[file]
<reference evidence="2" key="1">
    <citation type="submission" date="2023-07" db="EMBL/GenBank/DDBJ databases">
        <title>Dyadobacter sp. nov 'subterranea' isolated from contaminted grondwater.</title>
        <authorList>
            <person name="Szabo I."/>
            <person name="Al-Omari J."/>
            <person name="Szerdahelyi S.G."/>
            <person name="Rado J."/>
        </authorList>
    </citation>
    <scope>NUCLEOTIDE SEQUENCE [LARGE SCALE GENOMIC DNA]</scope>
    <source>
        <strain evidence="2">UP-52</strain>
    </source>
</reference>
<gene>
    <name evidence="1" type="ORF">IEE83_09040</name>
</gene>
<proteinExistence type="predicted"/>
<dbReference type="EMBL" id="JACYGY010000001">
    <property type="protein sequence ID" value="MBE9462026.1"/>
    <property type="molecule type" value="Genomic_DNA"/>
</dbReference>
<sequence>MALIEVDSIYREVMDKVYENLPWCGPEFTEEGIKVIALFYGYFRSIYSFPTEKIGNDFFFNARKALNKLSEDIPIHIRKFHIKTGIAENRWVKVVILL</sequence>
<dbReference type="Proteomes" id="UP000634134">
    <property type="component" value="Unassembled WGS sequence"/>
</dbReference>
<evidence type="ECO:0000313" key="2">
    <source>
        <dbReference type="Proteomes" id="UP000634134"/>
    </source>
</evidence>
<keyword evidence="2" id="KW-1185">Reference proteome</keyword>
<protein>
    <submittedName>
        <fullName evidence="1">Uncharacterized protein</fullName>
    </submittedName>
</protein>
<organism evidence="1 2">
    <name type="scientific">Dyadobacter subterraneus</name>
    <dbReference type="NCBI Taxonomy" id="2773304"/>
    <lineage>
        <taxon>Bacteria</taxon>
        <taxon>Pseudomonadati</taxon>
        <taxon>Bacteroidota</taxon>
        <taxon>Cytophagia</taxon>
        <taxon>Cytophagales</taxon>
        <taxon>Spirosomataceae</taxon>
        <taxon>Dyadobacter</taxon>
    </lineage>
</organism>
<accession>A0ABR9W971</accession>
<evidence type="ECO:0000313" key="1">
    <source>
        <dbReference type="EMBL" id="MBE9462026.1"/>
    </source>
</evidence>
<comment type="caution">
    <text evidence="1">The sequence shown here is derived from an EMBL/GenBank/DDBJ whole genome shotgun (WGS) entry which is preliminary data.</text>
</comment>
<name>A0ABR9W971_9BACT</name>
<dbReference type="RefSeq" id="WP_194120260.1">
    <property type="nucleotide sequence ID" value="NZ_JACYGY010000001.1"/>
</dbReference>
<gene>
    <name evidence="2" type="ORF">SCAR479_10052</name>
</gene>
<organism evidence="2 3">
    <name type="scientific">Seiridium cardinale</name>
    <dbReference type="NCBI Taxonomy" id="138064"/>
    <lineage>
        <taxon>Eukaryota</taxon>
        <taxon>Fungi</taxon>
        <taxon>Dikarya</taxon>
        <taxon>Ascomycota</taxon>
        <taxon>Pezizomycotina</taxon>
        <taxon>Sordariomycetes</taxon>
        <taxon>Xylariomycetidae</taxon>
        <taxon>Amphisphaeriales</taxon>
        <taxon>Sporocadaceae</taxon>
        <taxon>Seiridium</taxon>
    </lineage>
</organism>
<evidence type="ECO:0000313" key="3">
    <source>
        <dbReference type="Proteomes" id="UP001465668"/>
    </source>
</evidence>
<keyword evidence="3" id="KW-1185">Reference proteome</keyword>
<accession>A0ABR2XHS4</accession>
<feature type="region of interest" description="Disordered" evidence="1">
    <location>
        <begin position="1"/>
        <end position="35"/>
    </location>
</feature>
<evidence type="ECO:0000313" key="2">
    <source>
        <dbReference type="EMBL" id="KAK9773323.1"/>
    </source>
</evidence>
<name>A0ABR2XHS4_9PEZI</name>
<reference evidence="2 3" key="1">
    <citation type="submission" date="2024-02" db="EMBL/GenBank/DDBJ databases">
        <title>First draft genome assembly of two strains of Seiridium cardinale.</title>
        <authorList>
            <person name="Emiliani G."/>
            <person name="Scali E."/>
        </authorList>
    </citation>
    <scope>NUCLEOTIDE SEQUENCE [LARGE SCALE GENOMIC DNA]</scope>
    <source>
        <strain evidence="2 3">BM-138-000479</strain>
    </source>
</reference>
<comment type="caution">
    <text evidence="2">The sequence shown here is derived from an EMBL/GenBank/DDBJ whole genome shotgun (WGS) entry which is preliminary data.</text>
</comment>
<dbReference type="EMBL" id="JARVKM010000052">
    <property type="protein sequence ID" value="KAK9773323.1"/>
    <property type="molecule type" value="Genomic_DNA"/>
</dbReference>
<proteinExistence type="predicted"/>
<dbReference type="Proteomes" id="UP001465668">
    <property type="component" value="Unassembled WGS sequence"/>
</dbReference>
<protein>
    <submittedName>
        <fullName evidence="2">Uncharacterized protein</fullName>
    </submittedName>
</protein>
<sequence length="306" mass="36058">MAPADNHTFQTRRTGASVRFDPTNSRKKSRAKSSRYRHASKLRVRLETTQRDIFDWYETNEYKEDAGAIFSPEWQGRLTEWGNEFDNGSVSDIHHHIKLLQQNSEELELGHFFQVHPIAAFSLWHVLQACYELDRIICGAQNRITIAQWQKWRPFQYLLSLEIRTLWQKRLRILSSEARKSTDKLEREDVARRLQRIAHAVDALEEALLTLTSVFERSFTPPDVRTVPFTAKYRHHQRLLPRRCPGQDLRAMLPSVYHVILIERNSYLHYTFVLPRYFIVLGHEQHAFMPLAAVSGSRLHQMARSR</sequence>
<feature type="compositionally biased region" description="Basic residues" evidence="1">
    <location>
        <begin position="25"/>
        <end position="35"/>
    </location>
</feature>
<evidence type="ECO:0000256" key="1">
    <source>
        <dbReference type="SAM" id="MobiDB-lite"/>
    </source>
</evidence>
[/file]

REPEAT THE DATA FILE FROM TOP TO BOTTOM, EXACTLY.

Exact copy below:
<reference evidence="2" key="1">
    <citation type="submission" date="2023-07" db="EMBL/GenBank/DDBJ databases">
        <title>Dyadobacter sp. nov 'subterranea' isolated from contaminted grondwater.</title>
        <authorList>
            <person name="Szabo I."/>
            <person name="Al-Omari J."/>
            <person name="Szerdahelyi S.G."/>
            <person name="Rado J."/>
        </authorList>
    </citation>
    <scope>NUCLEOTIDE SEQUENCE [LARGE SCALE GENOMIC DNA]</scope>
    <source>
        <strain evidence="2">UP-52</strain>
    </source>
</reference>
<gene>
    <name evidence="1" type="ORF">IEE83_09040</name>
</gene>
<proteinExistence type="predicted"/>
<dbReference type="EMBL" id="JACYGY010000001">
    <property type="protein sequence ID" value="MBE9462026.1"/>
    <property type="molecule type" value="Genomic_DNA"/>
</dbReference>
<sequence>MALIEVDSIYREVMDKVYENLPWCGPEFTEEGIKVIALFYGYFRSIYSFPTEKIGNDFFFNARKALNKLSEDIPIHIRKFHIKTGIAENRWVKVVILL</sequence>
<dbReference type="Proteomes" id="UP000634134">
    <property type="component" value="Unassembled WGS sequence"/>
</dbReference>
<evidence type="ECO:0000313" key="2">
    <source>
        <dbReference type="Proteomes" id="UP000634134"/>
    </source>
</evidence>
<keyword evidence="2" id="KW-1185">Reference proteome</keyword>
<protein>
    <submittedName>
        <fullName evidence="1">Uncharacterized protein</fullName>
    </submittedName>
</protein>
<organism evidence="1 2">
    <name type="scientific">Dyadobacter subterraneus</name>
    <dbReference type="NCBI Taxonomy" id="2773304"/>
    <lineage>
        <taxon>Bacteria</taxon>
        <taxon>Pseudomonadati</taxon>
        <taxon>Bacteroidota</taxon>
        <taxon>Cytophagia</taxon>
        <taxon>Cytophagales</taxon>
        <taxon>Spirosomataceae</taxon>
        <taxon>Dyadobacter</taxon>
    </lineage>
</organism>
<accession>A0ABR9W971</accession>
<evidence type="ECO:0000313" key="1">
    <source>
        <dbReference type="EMBL" id="MBE9462026.1"/>
    </source>
</evidence>
<comment type="caution">
    <text evidence="1">The sequence shown here is derived from an EMBL/GenBank/DDBJ whole genome shotgun (WGS) entry which is preliminary data.</text>
</comment>
<name>A0ABR9W971_9BACT</name>
<dbReference type="RefSeq" id="WP_194120260.1">
    <property type="nucleotide sequence ID" value="NZ_JACYGY010000001.1"/>
</dbReference>
<gene>
    <name evidence="2" type="ORF">SCAR479_10052</name>
</gene>
<organism evidence="2 3">
    <name type="scientific">Seiridium cardinale</name>
    <dbReference type="NCBI Taxonomy" id="138064"/>
    <lineage>
        <taxon>Eukaryota</taxon>
        <taxon>Fungi</taxon>
        <taxon>Dikarya</taxon>
        <taxon>Ascomycota</taxon>
        <taxon>Pezizomycotina</taxon>
        <taxon>Sordariomycetes</taxon>
        <taxon>Xylariomycetidae</taxon>
        <taxon>Amphisphaeriales</taxon>
        <taxon>Sporocadaceae</taxon>
        <taxon>Seiridium</taxon>
    </lineage>
</organism>
<evidence type="ECO:0000313" key="3">
    <source>
        <dbReference type="Proteomes" id="UP001465668"/>
    </source>
</evidence>
<keyword evidence="3" id="KW-1185">Reference proteome</keyword>
<accession>A0ABR2XHS4</accession>
<feature type="region of interest" description="Disordered" evidence="1">
    <location>
        <begin position="1"/>
        <end position="35"/>
    </location>
</feature>
<evidence type="ECO:0000313" key="2">
    <source>
        <dbReference type="EMBL" id="KAK9773323.1"/>
    </source>
</evidence>
<name>A0ABR2XHS4_9PEZI</name>
<reference evidence="2 3" key="1">
    <citation type="submission" date="2024-02" db="EMBL/GenBank/DDBJ databases">
        <title>First draft genome assembly of two strains of Seiridium cardinale.</title>
        <authorList>
            <person name="Emiliani G."/>
            <person name="Scali E."/>
        </authorList>
    </citation>
    <scope>NUCLEOTIDE SEQUENCE [LARGE SCALE GENOMIC DNA]</scope>
    <source>
        <strain evidence="2 3">BM-138-000479</strain>
    </source>
</reference>
<comment type="caution">
    <text evidence="2">The sequence shown here is derived from an EMBL/GenBank/DDBJ whole genome shotgun (WGS) entry which is preliminary data.</text>
</comment>
<dbReference type="EMBL" id="JARVKM010000052">
    <property type="protein sequence ID" value="KAK9773323.1"/>
    <property type="molecule type" value="Genomic_DNA"/>
</dbReference>
<proteinExistence type="predicted"/>
<dbReference type="Proteomes" id="UP001465668">
    <property type="component" value="Unassembled WGS sequence"/>
</dbReference>
<protein>
    <submittedName>
        <fullName evidence="2">Uncharacterized protein</fullName>
    </submittedName>
</protein>
<sequence length="306" mass="36058">MAPADNHTFQTRRTGASVRFDPTNSRKKSRAKSSRYRHASKLRVRLETTQRDIFDWYETNEYKEDAGAIFSPEWQGRLTEWGNEFDNGSVSDIHHHIKLLQQNSEELELGHFFQVHPIAAFSLWHVLQACYELDRIICGAQNRITIAQWQKWRPFQYLLSLEIRTLWQKRLRILSSEARKSTDKLEREDVARRLQRIAHAVDALEEALLTLTSVFERSFTPPDVRTVPFTAKYRHHQRLLPRRCPGQDLRAMLPSVYHVILIERNSYLHYTFVLPRYFIVLGHEQHAFMPLAAVSGSRLHQMARSR</sequence>
<feature type="compositionally biased region" description="Basic residues" evidence="1">
    <location>
        <begin position="25"/>
        <end position="35"/>
    </location>
</feature>
<evidence type="ECO:0000256" key="1">
    <source>
        <dbReference type="SAM" id="MobiDB-lite"/>
    </source>
</evidence>